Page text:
Washington, Mar.5 (ANI): The Pakistan Army's 'successful' offensive in restive tribal regions of the country and the recent arrests of top militant commanders in Karachi and from other parts of the country, might be seen as a shift in Islamabad's policies, but concerns are that it may be playing a "double game".
According to Daniel Markey, a South Asia expert at the Council on Foreign Relations (CFR) and a State Department official during the Bush administration, while Pakistan has romped up action against extremists breeding on its soil in the recent past, concerns regarding it playing a "double game" of supporting extremists behind the United States' back still remains.
"We are seeing things now that we had, in previous years, only hoped for," The USA Today quoted Markey, as saying.
Bruce Riedel, President Obama's key advisor on the revamped Af-Pak policy, also pointed out that the arrest of Afghan Taliban's second in-command Mullah Abdul Ghani Baradar and other top militant commanders is a significant move, particularly when Pakistan has maintained that there were no Taliban leaders in the country.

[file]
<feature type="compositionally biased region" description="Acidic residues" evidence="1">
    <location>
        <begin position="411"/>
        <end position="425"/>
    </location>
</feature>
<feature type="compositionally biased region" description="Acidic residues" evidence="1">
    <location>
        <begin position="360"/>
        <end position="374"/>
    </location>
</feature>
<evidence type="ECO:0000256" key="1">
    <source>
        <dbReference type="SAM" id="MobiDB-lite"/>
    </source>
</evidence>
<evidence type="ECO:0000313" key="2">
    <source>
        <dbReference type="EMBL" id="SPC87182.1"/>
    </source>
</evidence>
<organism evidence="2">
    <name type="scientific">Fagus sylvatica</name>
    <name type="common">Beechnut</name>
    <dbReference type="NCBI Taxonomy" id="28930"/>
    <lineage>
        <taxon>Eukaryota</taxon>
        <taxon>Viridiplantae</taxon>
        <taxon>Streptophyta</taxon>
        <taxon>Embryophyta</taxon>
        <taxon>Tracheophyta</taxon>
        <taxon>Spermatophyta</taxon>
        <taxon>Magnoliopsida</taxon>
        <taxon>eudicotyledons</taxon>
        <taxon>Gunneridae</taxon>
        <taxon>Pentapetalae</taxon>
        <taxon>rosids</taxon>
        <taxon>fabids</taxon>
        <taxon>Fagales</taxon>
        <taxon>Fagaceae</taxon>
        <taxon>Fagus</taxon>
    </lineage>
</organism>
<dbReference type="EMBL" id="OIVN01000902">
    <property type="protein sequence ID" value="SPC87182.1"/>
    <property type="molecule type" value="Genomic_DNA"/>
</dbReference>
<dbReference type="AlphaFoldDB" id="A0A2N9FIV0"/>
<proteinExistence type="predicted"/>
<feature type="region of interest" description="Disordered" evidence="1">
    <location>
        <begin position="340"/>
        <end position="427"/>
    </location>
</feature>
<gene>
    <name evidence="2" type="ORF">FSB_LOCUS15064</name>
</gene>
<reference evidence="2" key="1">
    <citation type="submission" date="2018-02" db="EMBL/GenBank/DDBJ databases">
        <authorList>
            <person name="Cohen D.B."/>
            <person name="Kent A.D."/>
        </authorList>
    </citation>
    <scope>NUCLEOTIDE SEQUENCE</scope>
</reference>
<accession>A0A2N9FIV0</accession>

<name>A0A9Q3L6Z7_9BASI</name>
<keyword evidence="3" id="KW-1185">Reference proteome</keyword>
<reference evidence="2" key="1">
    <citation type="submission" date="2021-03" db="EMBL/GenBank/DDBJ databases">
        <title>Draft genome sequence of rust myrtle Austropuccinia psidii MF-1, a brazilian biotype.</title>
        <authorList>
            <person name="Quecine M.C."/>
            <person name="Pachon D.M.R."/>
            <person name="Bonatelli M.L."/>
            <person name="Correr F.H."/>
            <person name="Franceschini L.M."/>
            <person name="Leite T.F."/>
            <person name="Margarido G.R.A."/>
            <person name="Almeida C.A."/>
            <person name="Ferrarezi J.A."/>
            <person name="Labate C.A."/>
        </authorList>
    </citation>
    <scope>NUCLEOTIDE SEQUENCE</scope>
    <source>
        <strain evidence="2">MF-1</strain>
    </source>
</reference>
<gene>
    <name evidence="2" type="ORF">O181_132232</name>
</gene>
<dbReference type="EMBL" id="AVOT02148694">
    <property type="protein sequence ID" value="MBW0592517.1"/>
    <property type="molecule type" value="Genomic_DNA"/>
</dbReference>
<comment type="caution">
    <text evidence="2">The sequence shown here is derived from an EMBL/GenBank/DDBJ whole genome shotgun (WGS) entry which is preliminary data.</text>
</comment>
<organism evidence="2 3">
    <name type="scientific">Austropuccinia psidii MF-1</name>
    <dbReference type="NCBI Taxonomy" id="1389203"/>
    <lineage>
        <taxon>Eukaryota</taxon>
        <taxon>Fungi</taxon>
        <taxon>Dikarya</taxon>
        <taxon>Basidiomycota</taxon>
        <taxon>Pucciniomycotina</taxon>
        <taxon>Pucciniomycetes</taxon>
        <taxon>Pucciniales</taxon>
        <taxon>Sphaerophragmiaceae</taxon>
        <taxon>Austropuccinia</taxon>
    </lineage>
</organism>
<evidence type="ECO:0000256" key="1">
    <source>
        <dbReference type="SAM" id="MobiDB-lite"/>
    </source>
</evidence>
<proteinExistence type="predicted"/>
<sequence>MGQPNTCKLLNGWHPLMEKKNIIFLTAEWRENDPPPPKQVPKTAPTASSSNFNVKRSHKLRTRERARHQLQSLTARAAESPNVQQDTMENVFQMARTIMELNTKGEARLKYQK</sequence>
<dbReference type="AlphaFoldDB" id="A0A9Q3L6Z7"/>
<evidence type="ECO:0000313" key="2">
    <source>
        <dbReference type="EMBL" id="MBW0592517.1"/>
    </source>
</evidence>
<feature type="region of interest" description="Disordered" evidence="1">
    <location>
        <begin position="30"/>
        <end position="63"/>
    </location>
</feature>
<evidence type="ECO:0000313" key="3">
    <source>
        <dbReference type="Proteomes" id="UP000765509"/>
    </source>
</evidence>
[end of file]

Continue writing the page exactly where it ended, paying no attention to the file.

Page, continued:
"He is a big fish. This is something the United States has been pressing Pakistan to do since the Bush administration," Riedel said.
Shuja Nawaz, an analyst with the Atlantic Council, also raised questions over Pakistan's efforts and said that the recent steps are "window dressing" designed to undermine the potential peace talks with the Taliban.
Nawaz and other analysts believed that the real test for Pakistan is whether it clamps down on the extremists flourishing inside its border who have, till now, remained untouched by the state.
One such extremist group is the Jalaluddin Haqqani network, which operates in the North Waziristan.
"The Haqqani network is one of the most deadly organizations, especially for U.S. troops. A more robust effort to target them would be a very positive signal," said Lt. Gen. David Barno, a Pakistan expert at the National Defense University. (ANI)